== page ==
Thanks to scant housing inventory, massive population growth and still-low interest rates, buying or selling a home in, or even near, the Mile High City means stepping into a fierce game with ever-changing rules.
We appear to be reaching a summit much closer to Table Mountain than that of Pike’s Peak. Our prices aren’t falling, but they sure aren’t ascending at the rates they once were.
These are common questions buyers ask agents when writing offers on hot properties in Denver. Getting up to speed quickly and knowing how they can affect you can be the difference in endless offers and getting the home you want.
Affordable housing and jobs are interrelated. We hear a lot about housing affordability in Denver, yet according to HJCHS, the Colorado metros with the highest percentages of cost-burdened households are Boulder and Pueblo.
Seasonal swings in the real estate market are real and they seem to be increasingly larger swings each of the last few years.
Today, on the other side of the changes, current data provided by the Colorado Association of REALTORS® shows that immediate demand could stretch many more years in its ability to fulfill those demands to the scale in which we need.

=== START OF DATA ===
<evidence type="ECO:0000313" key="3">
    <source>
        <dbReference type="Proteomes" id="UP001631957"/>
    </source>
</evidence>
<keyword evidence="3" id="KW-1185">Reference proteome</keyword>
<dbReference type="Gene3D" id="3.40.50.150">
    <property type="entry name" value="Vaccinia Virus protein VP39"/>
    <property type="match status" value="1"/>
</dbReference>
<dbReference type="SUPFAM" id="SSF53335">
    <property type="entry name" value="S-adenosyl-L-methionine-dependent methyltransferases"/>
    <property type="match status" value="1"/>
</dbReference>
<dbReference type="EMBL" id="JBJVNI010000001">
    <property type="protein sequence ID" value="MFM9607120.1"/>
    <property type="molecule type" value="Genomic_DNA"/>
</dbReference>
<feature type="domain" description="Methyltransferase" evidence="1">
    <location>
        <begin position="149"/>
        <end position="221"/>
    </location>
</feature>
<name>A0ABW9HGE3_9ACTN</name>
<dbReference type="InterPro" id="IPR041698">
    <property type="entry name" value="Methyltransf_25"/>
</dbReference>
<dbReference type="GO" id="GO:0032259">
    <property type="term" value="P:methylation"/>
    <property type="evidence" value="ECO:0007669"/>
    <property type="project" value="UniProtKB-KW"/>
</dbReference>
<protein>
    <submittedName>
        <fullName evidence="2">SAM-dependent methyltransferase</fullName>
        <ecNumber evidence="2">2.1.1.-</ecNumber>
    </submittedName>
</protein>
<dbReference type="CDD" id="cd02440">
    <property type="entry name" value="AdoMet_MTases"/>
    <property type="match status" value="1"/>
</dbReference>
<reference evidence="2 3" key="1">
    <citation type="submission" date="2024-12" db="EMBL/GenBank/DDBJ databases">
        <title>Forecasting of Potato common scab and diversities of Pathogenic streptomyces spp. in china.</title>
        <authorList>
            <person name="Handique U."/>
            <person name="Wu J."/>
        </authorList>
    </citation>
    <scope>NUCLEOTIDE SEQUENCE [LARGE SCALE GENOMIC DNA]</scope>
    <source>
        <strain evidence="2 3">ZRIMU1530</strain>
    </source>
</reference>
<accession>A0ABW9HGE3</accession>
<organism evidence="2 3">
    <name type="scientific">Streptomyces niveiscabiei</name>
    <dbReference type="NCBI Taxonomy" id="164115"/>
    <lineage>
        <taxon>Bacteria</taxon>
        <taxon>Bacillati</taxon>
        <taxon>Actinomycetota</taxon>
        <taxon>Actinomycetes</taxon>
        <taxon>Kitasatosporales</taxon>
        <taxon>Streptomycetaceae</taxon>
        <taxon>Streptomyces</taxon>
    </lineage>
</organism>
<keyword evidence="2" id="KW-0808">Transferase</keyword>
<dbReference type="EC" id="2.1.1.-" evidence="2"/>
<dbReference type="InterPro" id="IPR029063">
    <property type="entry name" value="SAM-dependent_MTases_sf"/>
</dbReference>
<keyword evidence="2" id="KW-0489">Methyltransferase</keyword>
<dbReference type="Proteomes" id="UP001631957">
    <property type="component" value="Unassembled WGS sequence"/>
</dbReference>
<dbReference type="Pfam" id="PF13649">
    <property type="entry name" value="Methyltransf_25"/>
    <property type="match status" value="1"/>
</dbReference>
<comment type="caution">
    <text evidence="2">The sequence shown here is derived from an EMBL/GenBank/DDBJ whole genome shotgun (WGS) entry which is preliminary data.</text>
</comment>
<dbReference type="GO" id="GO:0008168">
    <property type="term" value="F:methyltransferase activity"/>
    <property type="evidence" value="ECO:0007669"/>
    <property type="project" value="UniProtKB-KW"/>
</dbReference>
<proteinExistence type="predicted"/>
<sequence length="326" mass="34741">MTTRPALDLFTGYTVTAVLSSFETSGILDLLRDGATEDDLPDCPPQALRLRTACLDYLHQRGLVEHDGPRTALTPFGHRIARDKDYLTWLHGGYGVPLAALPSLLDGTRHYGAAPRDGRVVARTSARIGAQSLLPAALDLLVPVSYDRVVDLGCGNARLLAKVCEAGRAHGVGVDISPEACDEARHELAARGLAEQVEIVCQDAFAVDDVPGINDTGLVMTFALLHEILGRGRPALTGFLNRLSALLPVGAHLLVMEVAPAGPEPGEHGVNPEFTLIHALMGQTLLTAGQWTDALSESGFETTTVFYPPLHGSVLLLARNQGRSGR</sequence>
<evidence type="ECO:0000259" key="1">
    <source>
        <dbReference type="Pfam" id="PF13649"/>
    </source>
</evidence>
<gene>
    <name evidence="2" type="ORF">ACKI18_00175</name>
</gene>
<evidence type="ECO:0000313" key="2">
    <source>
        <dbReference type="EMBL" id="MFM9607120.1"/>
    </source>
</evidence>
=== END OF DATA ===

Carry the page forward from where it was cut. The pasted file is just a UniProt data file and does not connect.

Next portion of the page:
Finding beauty in older buildings, resisting the financially tempting tear-down option and restoring structures to their former glory.
Located at the end of the Union Station platform Hotel Born is an urban accommodation with Bavarian inspired materials, exposed concrete ceilings, floor-to-ceiling windows and a rich collection of 700 original works by 32 local artists.
Instantaneous streams of offers and acute pressure on our infrastructure are all real concerns to the market overall, but perhaps the most important fact: a paralyzing lack of housing inventory.
Three trends spotted in the hundreds of calls we get from buyers and sellers every day.
Commerce is impacting the neighborhood in more ways than one. Housing prices, for example, have spiked in Aurora’s northwest corridor.
With the state and local investments in public transit, as well as bike and pedestrian-friendly streets, there are more neighborhoods accessible in the Denver area than ever before.